There’s yet another piece lodged in my brain, and it won’t let go. I am out of paper though. Eeesh. So, a first draft of I Have Seen The Moon will have to suffice for now, plus, painting! :D A good occupation for a wet, glaucous day. Click for full size.

© C. Ford, all rights reserved.


  1. says

    Something most ancient, to be sure. :D

    I don’t mean to be mysterious, but this is inspired by something I don’t have permission to share, so, whatever you see, that’s what it is.

  2. blf says

    The mildly deranged penguin was puzzled for a moment, but after full immersion contemplation in several barrels of vintage port, finally recognised it as a reggae-inspired diagonally-flipped copy the sixty-fifth painting in van Mumble’s famous ninety-one paintings series, Still Life Studies of a Glob of Snot. That particular painting in the series has no known name.

    The confusing point, she gurgles, was it was never actually painted by van Mumble. He(?) only ever verbally described it to a local illiterate mayor, who indigently refused to fund what it is said she called “baby snail slime”. (So the work is sometimes called van Mumble Baby Snail Snot.) The various existent sketches were often assumed to be fanciful, but an original sketch was brilliantly traced down to a van Mumble student known only as “Nfa!” (said to be “Not fecking again!”).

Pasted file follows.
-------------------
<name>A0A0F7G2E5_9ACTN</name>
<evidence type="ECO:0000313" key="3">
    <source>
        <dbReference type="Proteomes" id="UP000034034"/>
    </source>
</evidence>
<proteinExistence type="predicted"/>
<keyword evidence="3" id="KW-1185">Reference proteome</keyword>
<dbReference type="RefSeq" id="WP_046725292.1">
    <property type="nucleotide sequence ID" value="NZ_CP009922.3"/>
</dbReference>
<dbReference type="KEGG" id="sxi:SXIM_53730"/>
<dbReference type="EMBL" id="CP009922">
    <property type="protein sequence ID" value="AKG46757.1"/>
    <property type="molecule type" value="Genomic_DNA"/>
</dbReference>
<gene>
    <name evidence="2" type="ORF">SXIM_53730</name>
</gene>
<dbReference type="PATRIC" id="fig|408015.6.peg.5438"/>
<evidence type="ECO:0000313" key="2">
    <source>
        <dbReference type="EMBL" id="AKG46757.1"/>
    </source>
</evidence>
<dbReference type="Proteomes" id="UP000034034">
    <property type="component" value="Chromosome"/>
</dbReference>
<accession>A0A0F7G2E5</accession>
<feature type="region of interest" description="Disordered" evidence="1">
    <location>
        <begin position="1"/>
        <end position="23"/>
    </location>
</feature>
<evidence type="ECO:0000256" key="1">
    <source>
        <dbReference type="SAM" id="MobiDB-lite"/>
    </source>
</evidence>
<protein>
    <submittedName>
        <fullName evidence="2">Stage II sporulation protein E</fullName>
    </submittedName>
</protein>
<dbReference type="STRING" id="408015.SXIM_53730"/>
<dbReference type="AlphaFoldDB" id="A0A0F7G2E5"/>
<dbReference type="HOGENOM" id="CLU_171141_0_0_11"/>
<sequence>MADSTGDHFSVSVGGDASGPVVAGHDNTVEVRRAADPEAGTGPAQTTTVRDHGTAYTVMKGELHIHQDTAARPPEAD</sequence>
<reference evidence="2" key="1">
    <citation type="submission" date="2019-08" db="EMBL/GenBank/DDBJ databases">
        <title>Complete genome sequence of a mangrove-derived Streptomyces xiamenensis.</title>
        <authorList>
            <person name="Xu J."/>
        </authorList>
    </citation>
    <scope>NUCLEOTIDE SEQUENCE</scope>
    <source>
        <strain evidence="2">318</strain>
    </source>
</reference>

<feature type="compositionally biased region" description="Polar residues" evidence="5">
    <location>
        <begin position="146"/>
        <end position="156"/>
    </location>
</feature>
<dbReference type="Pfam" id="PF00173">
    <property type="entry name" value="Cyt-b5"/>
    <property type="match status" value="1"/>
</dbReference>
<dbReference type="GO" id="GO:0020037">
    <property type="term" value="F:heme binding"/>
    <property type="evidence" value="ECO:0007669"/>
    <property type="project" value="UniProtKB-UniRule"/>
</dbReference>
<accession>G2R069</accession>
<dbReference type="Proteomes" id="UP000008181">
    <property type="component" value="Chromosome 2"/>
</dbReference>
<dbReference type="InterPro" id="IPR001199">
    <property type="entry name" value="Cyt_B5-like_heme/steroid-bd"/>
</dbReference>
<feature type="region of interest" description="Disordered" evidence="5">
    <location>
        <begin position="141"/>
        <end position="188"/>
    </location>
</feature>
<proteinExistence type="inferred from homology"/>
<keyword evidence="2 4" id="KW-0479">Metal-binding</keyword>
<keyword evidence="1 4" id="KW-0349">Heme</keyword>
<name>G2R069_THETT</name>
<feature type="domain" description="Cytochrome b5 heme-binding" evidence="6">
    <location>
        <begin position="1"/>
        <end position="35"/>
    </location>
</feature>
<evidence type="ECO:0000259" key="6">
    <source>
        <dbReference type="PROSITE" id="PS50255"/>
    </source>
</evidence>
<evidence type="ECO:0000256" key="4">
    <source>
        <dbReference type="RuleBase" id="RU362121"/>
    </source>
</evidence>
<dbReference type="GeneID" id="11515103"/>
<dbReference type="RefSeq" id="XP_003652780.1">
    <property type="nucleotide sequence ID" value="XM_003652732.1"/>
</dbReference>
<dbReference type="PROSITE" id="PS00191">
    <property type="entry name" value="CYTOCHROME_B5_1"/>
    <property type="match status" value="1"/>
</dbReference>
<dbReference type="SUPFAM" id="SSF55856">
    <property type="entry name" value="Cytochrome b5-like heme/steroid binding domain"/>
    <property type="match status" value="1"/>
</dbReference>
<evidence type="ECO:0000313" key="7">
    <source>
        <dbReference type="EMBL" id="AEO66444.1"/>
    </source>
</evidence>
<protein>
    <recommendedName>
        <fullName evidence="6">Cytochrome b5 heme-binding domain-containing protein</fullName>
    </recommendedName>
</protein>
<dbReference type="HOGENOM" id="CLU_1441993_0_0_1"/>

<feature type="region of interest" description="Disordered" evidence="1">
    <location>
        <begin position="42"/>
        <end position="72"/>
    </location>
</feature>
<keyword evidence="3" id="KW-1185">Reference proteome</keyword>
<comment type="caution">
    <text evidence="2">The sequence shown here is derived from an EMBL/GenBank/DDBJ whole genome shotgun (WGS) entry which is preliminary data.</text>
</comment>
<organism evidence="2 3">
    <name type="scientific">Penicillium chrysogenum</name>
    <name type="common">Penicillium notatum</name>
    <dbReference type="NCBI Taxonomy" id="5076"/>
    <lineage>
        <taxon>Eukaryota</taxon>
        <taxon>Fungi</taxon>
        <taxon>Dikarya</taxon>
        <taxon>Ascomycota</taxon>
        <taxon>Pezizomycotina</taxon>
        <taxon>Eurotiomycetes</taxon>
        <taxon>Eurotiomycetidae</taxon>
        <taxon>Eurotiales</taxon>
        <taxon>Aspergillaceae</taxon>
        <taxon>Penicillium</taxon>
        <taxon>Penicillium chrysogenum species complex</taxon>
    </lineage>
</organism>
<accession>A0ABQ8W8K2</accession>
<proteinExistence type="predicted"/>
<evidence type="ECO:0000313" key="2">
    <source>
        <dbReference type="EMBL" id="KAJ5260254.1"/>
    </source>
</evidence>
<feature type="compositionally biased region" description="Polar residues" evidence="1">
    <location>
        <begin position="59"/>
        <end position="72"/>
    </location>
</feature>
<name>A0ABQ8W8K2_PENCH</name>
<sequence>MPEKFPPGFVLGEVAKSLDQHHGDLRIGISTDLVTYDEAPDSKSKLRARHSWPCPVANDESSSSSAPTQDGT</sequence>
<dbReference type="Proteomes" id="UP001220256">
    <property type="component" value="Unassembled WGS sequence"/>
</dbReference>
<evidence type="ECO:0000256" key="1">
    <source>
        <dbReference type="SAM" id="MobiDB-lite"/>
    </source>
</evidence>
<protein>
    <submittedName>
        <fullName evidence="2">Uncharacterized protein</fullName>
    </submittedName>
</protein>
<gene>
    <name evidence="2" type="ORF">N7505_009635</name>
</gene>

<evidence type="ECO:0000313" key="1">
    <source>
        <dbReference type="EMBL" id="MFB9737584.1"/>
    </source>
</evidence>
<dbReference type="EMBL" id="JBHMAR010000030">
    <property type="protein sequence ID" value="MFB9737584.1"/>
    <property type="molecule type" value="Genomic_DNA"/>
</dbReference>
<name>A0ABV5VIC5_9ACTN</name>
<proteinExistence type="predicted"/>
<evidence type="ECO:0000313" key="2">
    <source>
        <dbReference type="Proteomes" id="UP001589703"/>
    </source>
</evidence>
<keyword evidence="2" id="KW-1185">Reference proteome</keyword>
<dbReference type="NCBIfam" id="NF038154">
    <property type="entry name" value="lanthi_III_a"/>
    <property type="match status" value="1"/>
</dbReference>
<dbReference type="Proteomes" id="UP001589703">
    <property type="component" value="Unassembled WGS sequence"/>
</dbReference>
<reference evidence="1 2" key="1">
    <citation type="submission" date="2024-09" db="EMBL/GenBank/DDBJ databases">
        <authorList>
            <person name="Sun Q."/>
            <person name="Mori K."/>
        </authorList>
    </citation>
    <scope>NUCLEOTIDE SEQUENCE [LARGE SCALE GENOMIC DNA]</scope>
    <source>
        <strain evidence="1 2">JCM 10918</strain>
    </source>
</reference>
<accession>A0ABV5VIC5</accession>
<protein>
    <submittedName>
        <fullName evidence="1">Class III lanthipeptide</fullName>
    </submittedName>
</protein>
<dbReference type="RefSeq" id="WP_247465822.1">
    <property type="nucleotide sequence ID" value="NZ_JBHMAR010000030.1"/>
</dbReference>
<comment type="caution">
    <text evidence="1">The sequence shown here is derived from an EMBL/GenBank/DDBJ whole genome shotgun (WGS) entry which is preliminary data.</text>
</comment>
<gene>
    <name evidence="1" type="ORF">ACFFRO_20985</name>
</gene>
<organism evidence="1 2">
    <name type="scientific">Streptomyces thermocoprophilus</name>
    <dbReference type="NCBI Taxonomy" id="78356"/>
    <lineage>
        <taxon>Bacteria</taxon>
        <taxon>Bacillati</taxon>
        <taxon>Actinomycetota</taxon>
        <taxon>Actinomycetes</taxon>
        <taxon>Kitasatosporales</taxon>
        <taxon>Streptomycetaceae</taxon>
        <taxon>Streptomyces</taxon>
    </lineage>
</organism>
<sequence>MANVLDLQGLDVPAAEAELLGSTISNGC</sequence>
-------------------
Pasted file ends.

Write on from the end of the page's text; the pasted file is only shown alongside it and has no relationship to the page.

The subsequent sketches, paintings, and sand sculptures all clearly have a common origin in Nfa!’s sketch, which is presumed to be based on van Mumble’s verbal description. Other works attributed to Nfa! are quite faithful reproductions of known original van Mumble unique visions. The prevailing hypothesis is Nfa! worked as a bar wrench at van Mumble’s favourite drinking spot, which seems plausible since upstairs was the van Mumble studio & dragon hatchery. Most van Mumble originals were never sold, and vanished in one of the many fires.

    The fact there is a place in Wales (dragon country) called a similar name (Y Mwmbwls) is perhaps coincidence, but there is the puzzling point Nfa!’s writings are all in an archaic form of the Welsh language.

Leave a Reply